Document Type thesis Author Name Parekh, Darshan P URN etd-050510-114009 Title Rapid and Uniform Cell Seeding on Fibrin Microthreads to Generate Tissue Engineered Microvessels Degree MS Department Biomedical Engineering Advisors Marsha Rolle, Advisor Glenn Gaudette, Committee Member George Pins, Committee Member Keywords Cell seeding v well seeding fibrin microthreads mesencymal stem cells UV crosslinking Date of Presentation/Defense 2010-04-14 Availability unrestricted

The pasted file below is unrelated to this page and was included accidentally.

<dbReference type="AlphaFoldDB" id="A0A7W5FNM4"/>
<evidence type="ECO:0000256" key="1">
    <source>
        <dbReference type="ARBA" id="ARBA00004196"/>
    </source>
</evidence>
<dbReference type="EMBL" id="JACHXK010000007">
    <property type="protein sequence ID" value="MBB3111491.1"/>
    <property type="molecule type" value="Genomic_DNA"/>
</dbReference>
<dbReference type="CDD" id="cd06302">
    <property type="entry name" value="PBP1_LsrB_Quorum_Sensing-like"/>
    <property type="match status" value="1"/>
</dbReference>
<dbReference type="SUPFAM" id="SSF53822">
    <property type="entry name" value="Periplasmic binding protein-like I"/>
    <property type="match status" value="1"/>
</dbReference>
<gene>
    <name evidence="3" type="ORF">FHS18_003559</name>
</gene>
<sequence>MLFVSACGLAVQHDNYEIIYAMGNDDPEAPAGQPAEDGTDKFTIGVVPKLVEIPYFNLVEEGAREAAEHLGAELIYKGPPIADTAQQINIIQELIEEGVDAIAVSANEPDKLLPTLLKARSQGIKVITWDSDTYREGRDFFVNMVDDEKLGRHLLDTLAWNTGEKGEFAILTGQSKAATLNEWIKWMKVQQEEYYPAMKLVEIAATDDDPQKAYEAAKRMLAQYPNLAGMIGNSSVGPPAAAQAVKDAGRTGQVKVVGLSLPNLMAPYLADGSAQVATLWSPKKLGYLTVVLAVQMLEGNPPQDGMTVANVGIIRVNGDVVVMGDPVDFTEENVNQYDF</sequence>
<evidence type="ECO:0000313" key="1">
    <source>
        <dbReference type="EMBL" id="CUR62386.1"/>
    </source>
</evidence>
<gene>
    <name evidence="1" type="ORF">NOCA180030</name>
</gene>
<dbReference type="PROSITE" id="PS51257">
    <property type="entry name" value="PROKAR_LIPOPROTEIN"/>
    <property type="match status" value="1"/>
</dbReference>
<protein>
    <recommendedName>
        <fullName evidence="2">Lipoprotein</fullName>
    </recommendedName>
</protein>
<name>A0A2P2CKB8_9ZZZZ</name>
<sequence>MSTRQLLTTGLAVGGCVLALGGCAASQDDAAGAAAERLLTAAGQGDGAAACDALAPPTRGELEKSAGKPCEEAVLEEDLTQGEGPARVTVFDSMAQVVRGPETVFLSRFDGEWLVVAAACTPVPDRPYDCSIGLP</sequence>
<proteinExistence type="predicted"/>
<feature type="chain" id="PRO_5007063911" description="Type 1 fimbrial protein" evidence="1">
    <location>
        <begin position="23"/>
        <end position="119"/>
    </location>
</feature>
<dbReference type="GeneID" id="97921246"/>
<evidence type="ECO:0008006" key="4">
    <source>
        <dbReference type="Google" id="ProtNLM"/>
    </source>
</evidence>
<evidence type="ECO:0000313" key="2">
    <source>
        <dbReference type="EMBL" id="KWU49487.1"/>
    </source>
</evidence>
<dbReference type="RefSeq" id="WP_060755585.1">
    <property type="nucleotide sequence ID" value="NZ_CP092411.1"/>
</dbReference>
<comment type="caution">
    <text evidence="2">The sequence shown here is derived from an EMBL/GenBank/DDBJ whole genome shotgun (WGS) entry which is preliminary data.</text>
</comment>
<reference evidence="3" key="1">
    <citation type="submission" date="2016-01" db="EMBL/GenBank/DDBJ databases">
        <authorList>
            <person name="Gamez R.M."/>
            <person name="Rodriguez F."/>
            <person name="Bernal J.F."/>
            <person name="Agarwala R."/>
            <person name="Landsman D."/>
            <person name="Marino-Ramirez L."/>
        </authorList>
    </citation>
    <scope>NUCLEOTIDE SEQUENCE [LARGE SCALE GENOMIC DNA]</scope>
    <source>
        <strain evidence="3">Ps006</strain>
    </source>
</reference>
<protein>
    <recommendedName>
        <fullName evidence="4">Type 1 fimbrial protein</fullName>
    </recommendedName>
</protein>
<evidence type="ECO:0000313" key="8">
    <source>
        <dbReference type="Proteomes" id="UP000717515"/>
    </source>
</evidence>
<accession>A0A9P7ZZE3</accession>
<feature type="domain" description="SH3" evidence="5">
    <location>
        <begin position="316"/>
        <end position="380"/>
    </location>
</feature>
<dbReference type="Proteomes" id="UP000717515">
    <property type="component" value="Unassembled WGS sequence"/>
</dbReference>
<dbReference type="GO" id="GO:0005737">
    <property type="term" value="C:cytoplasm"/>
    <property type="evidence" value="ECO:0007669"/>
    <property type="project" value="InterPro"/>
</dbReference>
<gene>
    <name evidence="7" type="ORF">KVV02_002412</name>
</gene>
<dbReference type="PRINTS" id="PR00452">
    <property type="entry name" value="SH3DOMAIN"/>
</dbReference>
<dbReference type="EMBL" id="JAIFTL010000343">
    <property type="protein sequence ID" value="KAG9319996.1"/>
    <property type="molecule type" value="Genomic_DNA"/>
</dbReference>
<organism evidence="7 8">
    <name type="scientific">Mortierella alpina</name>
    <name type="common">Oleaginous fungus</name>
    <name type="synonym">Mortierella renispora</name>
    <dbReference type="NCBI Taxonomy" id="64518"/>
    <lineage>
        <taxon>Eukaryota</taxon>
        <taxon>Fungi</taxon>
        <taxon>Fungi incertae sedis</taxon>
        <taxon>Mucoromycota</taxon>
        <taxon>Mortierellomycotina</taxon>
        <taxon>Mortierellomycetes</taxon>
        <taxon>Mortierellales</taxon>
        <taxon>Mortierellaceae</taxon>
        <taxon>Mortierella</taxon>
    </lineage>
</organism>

A wide variety of techniques have been explored to synthesize small diameter tissue engineered blood vessels. Toward this end, we are exploring direct cell seeding and culture on tubular mandrels to create engineered vascular tissues. In the present study, v-shaped channels cast from polydimethyl siloxane (PDMS) were used as cell seeding wells. Fibrin microthreads placed in the chamber were used as model tubular seeding mandrels. Human mesenchymal stem cells (hMSCs) were seeded onto fibrin microthreads in v-shaped channels for 4 hours. Cell attachment to the microthreads was confirmed visually by Hoechst nuclear staining and a cell quantification assay showed that 5,114 ± 339 cells attached per 1 cm fibrin microthread sample (n = 6). Fibrin microthreads were completely degraded by hMSCs within 5 days of culture, therefore UV crosslinking was used to increase their mechanical strength and prolong the amount of time cells could be cultured on fibrin microthreads and generate tubular tissue constructs. Cell attachment was unaffected on UV-crosslinked microthreads compared to uncrosslinked microthreads, resulting in a count of 4,944 ± 210 cells per 1 cm of fibrin microthread sample (n = 3). Long term culture of the hMSCs on the UV-crosslinked fibrin microthreads showed an increase in cell number over time to 11,198 ± 582 cells per cm of microthread after 7 days with 92% cell viability (CYQUANT NF/DEAD staining) and evidence of cell proliferation. The results show that the v-well cell seeding technique was effective in promoting rapid hMSC attachment on UV-crosslinked fibrin microthreads and encouraged their growth, maintained viability and also promoted their proliferation over the culture period. In conclusion, the technique could serve as an efficient model system for rapid formation of tissue engineered vascular grafts.
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